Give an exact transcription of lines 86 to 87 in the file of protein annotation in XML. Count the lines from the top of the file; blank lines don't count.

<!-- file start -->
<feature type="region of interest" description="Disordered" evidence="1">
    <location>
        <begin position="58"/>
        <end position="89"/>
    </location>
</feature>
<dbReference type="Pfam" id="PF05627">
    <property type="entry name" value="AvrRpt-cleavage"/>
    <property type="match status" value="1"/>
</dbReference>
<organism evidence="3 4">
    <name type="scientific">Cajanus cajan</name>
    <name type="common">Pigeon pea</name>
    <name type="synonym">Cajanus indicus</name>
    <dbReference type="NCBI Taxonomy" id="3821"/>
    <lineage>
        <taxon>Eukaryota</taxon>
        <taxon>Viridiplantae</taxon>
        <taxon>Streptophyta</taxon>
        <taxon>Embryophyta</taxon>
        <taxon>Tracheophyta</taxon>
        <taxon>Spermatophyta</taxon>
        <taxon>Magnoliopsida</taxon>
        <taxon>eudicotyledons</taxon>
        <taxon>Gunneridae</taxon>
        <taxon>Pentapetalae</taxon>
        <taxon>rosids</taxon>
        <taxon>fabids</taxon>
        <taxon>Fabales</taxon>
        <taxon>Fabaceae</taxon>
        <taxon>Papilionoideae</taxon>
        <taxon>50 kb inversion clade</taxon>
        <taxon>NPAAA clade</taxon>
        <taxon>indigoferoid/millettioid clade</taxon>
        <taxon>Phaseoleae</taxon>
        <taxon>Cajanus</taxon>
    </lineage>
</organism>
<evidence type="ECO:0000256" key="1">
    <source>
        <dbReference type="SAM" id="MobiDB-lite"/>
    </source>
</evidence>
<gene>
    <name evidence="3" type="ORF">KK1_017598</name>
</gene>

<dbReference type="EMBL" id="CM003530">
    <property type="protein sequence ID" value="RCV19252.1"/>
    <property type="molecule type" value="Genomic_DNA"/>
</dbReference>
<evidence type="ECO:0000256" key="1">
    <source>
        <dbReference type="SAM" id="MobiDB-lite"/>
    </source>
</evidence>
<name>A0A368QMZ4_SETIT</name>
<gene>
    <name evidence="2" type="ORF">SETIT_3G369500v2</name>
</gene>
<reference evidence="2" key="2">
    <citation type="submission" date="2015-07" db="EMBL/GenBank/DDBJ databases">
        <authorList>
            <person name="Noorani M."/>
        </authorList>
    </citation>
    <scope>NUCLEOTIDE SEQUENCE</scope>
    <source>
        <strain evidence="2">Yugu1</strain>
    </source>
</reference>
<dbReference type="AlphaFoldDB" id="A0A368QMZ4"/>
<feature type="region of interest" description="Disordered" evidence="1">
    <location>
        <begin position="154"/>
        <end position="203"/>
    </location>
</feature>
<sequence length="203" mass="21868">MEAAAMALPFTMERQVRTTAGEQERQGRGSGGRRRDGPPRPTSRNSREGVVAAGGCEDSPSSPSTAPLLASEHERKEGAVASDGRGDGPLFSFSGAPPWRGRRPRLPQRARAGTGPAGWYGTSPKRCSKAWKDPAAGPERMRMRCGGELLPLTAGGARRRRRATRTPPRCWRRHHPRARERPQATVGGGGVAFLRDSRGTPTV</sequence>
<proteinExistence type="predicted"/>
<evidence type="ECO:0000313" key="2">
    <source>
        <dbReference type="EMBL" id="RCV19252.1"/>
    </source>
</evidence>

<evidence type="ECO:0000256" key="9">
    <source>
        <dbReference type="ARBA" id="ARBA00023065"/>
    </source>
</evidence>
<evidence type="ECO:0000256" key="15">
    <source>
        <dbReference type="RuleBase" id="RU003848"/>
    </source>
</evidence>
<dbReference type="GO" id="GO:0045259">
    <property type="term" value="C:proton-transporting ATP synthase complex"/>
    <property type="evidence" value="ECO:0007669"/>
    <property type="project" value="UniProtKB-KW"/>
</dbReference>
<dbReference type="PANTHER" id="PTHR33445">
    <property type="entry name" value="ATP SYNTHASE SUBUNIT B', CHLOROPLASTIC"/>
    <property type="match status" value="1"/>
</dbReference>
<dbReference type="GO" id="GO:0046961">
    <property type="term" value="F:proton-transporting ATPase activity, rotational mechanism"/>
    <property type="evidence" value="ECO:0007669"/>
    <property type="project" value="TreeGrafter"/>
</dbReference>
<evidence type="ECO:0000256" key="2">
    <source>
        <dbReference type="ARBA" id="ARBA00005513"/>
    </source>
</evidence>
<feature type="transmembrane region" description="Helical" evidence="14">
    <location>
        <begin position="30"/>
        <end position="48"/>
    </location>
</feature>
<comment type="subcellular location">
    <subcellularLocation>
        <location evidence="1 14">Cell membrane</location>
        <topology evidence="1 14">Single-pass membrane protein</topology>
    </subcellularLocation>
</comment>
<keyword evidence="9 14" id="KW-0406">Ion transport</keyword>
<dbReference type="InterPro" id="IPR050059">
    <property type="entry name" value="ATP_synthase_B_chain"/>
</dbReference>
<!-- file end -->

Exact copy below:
    <source>
        <dbReference type="ARBA" id="ARBA00023065"/>